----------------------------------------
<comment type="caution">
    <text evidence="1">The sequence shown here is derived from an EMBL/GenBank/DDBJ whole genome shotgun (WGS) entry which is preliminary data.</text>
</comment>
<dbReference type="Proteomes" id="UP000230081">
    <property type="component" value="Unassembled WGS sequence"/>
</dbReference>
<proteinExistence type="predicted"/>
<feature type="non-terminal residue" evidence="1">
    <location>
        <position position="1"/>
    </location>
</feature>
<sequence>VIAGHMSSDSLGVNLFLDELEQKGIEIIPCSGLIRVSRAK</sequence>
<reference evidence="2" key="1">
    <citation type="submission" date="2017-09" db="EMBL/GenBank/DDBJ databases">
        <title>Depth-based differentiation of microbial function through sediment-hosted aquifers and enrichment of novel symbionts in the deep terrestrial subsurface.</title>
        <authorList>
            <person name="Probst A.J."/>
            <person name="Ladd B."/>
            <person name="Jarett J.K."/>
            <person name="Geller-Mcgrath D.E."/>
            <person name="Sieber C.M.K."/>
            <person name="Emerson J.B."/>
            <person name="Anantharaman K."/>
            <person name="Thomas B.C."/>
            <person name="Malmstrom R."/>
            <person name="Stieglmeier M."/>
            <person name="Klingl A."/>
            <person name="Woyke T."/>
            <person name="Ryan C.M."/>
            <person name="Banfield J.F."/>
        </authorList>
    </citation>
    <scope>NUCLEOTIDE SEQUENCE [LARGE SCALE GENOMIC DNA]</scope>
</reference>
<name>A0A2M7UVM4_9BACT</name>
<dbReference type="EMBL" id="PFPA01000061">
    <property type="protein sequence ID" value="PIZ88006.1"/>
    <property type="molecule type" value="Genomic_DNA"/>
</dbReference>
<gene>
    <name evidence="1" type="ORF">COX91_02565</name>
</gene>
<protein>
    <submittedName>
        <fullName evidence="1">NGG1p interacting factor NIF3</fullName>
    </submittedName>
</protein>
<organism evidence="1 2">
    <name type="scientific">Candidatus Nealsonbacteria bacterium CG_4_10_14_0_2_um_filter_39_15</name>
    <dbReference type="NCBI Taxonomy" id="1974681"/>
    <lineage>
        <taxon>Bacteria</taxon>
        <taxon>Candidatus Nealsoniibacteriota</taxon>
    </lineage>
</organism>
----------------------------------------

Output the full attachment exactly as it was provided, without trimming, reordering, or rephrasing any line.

<comment type="caution">
    <text evidence="1">The sequence shown here is derived from an EMBL/GenBank/DDBJ whole genome shotgun (WGS) entry which is preliminary data.</text>
</comment>
<dbReference type="Proteomes" id="UP000230081">
    <property type="component" value="Unassembled WGS sequence"/>
</dbReference>
<proteinExistence type="predicted"/>
<feature type="non-terminal residue" evidence="1">
    <location>
        <position position="1"/>
    </location>
</feature>
<sequence>VIAGHMSSDSLGVNLFLDELEQKGIEIIPCSGLIRVSRAK</sequence>
<reference evidence="2" key="1">
    <citation type="submission" date="2017-09" db="EMBL/GenBank/DDBJ databases">
        <title>Depth-based differentiation of microbial function through sediment-hosted aquifers and enrichment of novel symbionts in the deep terrestrial subsurface.</title>
        <authorList>
            <person name="Probst A.J."/>
            <person name="Ladd B."/>
            <person name="Jarett J.K."/>
            <person name="Geller-Mcgrath D.E."/>
            <person name="Sieber C.M.K."/>
            <person name="Emerson J.B."/>
            <person name="Anantharaman K."/>
            <person name="Thomas B.C."/>
            <person name="Malmstrom R."/>
            <person name="Stieglmeier M."/>
            <person name="Klingl A."/>
            <person name="Woyke T."/>
            <person name="Ryan C.M."/>
            <person name="Banfield J.F."/>
        </authorList>
    </citation>
    <scope>NUCLEOTIDE SEQUENCE [LARGE SCALE GENOMIC DNA]</scope>
</reference>
<name>A0A2M7UVM4_9BACT</name>
<dbReference type="EMBL" id="PFPA01000061">
    <property type="protein sequence ID" value="PIZ88006.1"/>
    <property type="molecule type" value="Genomic_DNA"/>
</dbReference>
<gene>
    <name evidence="1" type="ORF">COX91_02565</name>
</gene>
<protein>
    <submittedName>
        <fullName evidence="1">NGG1p interacting factor NIF3</fullName>
    </submittedName>
</protein>
<organism evidence="1 2">
    <name type="scientific">Candidatus Nealsonbacteria bacterium CG_4_10_14_0_2_um_filter_39_15</name>
    <dbReference type="NCBI Taxonomy" id="1974681"/>
    <lineage>
        <taxon>Bacteria</taxon>
        <taxon>Candidatus Nealsoniibacteriota</taxon>
    </lineage>
</organism>